The roadmap for the hydrogen uptake passes through the development of near-zero emission and/or renewable technologies for hydrogen production. This is the rationale for the investigation of renewable power-to-fuel, namely the coupling between high temperature electrolysis and concentrating solar power. The proposed plant is conceived to supply hydrogen for a small refuelling station. It is based on solid oxide electrolyser cell technology, which performs water electrochemical reduction, in order to produce a target of 150 kg d−1 of hydrogen. The plant is integrated with a parabolic dish solar field designed to provide both electricity and thermal energy, necessary for the electrolysis reaction to take place. Specifically, a modular multi-dish configuration is selected, in which electric power is produced by 30 kWel solarized micro-gas turbines placed in the dishes’ focus. In addition to considering a pure renewable power input, a hybridization with natural gas is considered to face the variability of solar resource. Once a yearly H2 yield is estimated, a preliminary economic analysis is carried out and the levelised cost of hydrogen is subsequently obtained. It is found that the system can be operated at a nominal solar-to-hydrogen efficiency above 30%, with a solid oxide electrolysis cell efficiency around 80%. In hybrid conditions, 10 parabolic dishes (9 generating electricity through the micro-gas turbines, 1 supplying heat to the solid oxide electrolysis cell) are needed to produce the target 150 kg d−1 of hydrogen. In conclusion, the competitiveness of the plant is evaluated in comparison with other solar fuels technologies.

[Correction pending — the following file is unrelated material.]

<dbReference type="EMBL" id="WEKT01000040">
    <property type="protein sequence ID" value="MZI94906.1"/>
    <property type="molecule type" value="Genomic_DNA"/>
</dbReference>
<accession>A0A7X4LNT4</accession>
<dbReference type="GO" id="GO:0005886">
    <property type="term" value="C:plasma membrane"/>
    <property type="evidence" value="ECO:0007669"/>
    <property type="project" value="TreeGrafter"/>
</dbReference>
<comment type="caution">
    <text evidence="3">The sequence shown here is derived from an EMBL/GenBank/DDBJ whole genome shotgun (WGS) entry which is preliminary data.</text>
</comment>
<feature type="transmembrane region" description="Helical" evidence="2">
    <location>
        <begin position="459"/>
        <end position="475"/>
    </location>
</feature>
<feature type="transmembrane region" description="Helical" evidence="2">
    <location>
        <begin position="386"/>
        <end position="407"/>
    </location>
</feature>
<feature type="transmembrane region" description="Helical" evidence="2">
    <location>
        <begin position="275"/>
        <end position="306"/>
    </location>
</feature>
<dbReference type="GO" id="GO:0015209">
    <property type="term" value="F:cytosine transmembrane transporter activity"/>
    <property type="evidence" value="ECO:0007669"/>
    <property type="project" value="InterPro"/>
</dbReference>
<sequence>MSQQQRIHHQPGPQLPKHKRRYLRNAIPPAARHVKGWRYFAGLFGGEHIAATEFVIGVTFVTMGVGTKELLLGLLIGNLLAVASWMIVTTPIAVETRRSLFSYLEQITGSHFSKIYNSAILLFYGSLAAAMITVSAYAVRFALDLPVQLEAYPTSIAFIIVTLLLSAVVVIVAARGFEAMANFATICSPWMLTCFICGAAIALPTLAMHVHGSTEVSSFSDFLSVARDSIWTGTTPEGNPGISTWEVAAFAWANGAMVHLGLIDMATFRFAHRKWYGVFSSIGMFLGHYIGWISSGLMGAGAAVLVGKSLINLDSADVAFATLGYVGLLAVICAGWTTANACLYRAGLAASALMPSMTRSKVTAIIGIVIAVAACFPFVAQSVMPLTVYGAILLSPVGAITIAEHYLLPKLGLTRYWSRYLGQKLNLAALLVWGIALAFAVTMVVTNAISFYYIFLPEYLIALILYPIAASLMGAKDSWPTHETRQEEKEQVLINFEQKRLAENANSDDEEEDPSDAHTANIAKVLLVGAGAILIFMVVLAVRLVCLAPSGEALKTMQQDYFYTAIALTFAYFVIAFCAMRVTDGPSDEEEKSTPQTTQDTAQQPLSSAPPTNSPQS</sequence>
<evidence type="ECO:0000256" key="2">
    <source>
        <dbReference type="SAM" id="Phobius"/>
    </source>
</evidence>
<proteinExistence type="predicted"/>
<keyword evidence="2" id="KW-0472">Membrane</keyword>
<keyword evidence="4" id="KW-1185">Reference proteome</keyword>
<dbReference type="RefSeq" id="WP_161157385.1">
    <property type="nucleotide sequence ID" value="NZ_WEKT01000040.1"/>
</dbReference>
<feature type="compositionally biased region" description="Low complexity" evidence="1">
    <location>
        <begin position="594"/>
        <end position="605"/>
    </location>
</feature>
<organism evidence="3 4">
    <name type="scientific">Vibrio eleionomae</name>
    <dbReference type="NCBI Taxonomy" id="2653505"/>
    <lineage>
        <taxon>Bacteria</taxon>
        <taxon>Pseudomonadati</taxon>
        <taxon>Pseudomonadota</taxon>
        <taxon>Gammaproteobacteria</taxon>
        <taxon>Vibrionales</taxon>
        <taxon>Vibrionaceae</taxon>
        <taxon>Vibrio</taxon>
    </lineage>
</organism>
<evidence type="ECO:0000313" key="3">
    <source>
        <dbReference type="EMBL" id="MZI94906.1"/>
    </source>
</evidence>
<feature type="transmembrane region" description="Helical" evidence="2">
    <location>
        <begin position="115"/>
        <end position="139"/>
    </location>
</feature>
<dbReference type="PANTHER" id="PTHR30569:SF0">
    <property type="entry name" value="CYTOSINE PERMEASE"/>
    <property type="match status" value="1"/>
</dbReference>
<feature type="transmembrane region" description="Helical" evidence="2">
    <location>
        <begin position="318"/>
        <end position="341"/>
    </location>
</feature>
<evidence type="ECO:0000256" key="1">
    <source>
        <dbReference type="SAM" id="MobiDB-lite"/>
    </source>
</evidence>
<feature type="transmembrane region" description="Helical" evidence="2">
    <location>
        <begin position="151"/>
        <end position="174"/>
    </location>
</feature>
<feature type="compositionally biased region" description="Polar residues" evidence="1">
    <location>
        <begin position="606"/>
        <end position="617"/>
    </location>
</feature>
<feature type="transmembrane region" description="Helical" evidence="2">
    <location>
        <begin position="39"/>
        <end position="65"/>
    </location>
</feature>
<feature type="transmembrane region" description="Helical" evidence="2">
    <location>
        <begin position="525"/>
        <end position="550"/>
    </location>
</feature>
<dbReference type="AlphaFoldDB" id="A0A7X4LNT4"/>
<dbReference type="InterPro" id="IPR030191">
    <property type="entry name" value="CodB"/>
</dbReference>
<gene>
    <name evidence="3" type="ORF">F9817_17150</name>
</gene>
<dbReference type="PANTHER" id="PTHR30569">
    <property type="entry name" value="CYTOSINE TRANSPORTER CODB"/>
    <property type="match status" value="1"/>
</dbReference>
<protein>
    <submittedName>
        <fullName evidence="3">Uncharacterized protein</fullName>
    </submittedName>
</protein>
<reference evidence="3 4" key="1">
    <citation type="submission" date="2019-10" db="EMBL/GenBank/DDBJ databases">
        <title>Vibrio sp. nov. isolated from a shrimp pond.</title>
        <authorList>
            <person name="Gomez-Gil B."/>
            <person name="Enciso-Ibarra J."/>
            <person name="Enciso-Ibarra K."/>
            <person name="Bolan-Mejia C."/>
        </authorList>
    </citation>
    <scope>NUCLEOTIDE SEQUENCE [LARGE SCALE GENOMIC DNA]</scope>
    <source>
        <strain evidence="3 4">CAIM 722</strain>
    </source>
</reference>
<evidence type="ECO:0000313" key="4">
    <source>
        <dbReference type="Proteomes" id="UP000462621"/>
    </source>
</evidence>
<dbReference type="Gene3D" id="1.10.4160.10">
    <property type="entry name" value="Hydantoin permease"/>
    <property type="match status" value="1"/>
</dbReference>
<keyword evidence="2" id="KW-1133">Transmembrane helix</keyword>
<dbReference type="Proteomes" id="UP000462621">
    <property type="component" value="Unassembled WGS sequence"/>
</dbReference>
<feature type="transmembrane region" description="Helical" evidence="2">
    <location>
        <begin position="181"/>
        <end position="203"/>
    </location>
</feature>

Solar hydrogen production: Techno-economic analysis of a parabolic dish-supported high-temperature electrolysis system

Giostri A.;Campanari S.
2020-01-01

Abstract

The roadmap for the hydrogen uptake passes through the development of near-zero emission and/or renewable technologies for hydrogen production. This is the rationale for the investigation of renewable power-to-fuel, namely the coupling between high temperature electrolysis and concentrating solar power. The proposed plant is conceived to supply hydrogen for a small refuelling station. It is based on solid oxide electrolyser cell technology, which performs water electrochemical reduction, in order to produce a target of 150 kg d−1 of hydrogen. The plant is integrated with a parabolic dish solar field designed to provide both electricity and thermal energy, necessary for the electrolysis reaction to take place. Specifically, a modular multi-dish configuration is selected, in which electric power is produced by 30 kWel solarized micro-gas turbines placed in the dishes’ focus. In addition to considering a pure renewable power input, a hybridization with natural gas is considered to face the variability of solar resource. Once a yearly H2 yield is estimated, a preliminary economic analysis is carried out and the levelised cost of hydrogen is subsequently obtained. It is found that the system can be operated at a nominal solar-to-hydrogen efficiency above 30%, with a solid oxide electrolysis cell efficiency around 80%. In hybrid conditions, 10 parabolic dishes (9 generating electricity through the micro-gas turbines, 1 supplying heat to the solid oxide electrolysis cell) are needed to produce the target 150 kg d−1 of hydrogen. In conclusion, the competitiveness of the plant is evaluated in comparison with other solar fuels technologies.
Concentrated solar power; Micro gas turbine; Parabolic dish; Solar hydrogen; Solid oxide electrolysis cell; System analysis
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Utilizza questo identificativo per citare o creare un link a questo documento: https://hdl.handle.net/11311/1129747
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